This isn’t how Bill Self is used to coaching.
When players struggle in games, or don’t give effort to his liking, he’s always had a place reserved for them on KU’s bench.
That tactic has become increasingly difficult this season. The Jayhawks have ranked in the top 10 in percentage of minutes played by starters while trying to work around the fact they only have seven available scholarship players.
“If the guys aren’t doing (what I want) right now, I hate to say this, what you do is, you yell at them from the sideline and say, ‘Hey, do it better,’” Self said Thursday. “I don’t think that’s the best way to coach. I’ve always thought the bench is a heck of a motivator, and not from a negative standpoint. It’s just, guys want to be out there.”
Let’s complete this thought, because if we examine a little closer, it appears evident that Self is talking about one player more than others.
That would be center Udoka Azubuike, who has been fine statistically while not coming close to his immense potential.
There have been times in KU’s last two losses where Self has been frustrated with Azubuike. One example was against Washington when the 7-footer — perhaps fearing a foul — didn’t go all out trying to block guard Nahziah Carter’s layup attempt. Self sent Mitch Lightfoot to get Azubuike so quickly that Lightfoot was already making his way to the scorer’s table before KU advanced its next possession past midcourt.
In other years, Self would have made a point here. Azubuike would sit, some other big man would get extended minutes, and a message would be clearly sent that even small details were not optional.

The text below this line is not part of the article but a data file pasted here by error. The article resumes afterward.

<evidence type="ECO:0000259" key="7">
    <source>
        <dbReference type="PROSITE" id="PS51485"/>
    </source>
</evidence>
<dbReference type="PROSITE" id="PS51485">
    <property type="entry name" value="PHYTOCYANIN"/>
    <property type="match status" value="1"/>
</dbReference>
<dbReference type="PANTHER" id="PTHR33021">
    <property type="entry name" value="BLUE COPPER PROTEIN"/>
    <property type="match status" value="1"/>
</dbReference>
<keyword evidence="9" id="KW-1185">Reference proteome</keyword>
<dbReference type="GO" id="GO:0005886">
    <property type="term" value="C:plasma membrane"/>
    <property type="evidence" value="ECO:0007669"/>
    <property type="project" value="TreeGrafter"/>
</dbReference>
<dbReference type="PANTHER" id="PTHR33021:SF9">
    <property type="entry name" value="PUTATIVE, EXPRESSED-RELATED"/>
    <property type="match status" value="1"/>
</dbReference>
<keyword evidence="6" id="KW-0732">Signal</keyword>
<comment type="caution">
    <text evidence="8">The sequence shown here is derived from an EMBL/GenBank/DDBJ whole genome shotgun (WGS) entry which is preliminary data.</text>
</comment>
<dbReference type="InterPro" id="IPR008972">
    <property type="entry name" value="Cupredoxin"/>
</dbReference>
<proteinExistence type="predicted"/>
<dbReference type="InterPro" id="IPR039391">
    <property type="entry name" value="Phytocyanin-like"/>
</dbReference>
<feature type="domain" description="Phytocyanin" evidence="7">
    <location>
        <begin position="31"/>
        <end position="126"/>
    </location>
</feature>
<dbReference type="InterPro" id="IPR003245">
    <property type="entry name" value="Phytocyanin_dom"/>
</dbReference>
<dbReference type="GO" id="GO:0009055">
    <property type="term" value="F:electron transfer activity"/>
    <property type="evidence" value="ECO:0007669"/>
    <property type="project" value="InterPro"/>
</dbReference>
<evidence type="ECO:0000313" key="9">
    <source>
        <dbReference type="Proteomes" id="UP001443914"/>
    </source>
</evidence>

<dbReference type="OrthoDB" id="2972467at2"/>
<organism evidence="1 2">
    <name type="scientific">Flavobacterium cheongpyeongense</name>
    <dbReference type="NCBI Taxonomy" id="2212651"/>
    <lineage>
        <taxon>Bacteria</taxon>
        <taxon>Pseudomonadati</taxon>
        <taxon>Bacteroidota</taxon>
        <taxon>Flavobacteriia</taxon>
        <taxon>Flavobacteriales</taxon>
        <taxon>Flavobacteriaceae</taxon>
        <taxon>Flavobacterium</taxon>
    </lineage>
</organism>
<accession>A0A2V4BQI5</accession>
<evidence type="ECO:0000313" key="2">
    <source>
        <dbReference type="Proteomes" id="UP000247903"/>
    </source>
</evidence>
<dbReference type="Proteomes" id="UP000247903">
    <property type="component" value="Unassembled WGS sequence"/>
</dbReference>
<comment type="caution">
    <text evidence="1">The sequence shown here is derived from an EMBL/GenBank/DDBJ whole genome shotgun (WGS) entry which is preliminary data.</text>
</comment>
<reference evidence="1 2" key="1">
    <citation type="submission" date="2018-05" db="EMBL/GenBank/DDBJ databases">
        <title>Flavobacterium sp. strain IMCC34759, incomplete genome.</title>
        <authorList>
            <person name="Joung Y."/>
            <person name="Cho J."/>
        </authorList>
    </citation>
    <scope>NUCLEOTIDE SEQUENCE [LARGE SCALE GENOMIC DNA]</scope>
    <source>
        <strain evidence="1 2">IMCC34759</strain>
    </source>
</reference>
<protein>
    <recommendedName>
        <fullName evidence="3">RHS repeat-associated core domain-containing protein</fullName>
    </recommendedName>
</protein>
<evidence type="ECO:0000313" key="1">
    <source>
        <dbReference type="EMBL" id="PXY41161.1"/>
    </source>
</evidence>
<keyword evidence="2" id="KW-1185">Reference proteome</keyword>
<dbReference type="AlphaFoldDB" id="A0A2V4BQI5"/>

That’s not what happened this time. Azubuike sat 71 seconds, and after two empty KU possessions, he checked back in for Lightfoot and stayed in the next 10 minutes.
The pattern continued against Arizona State.
Azubuike failed to get a defensive rebound late in the first half, with Self sending Lightfoot to get him. Azubuike checked out at the 4:24 mark ... and was back in 75 seconds later.
The second half was even more dramatic. Azubuike was subbed out at 16:50, then back in at 16:12 after a Lightfoot inbound violation. At 14:39, Azubuike went out after failing to block a shot ... only to return to the game 29 seconds after that.
“Sometimes, right now, we’re in situations where we don’t have the answers to put others out there, because we’re so thin,” Self said. “I’m speaking negatively right now, but that’s the fact of the matter.”
In other words, Self’s balancing act between the greater good and winning in the moment hasn’t served either master particularly well the last two games.
As mentioned, all is not lost for Azubuike. He’s made 78 percent of his twos, which is a top-15 mark nationally. He has good athleticism for his size and has displayed soft hands with flashes of an improving post game.
This particular KU team needs so much more from him, though. As the one big in a four-guard lineup, he has to rebound, and thus far that appears to be more a chore than a source of pride. The Jayhawks defense also could be improved if he becomes a better rim-protector, but as of now, his block rate is barely half of what he posted in 11 games last season.
Azubuike could also help himself with better knowledge of KU’s offense. He struggled with a few set plays against Syracuse, and when Self tried to get him the ball to start the second half against Arizona State, his technique wasn’t good enough to open up a passing angle in the post.
Sam Cunliffe will be eligible for Saturday’s game against Nebraska, which will help KU’s depth. And Self is still hopeful to add Billy Preston and Silvio De Sousa to the roster, though their statuses remain uncertain.
One looming question, though, will be whether Self can bring out a better Azubuike. The coach has had to change up his motivational techniques because of his team’s lack of bodies, and that has allowed Azubuike to play through many mistakes that past KU big men weren’t able to.
To this point, the Jayhawks haven’t been better for it. The Azubuike they need and the one they’ve gotten aren’t the same player.
It’s a dilemma, for now, that Self will have to continue navigating in an unfamiliar way.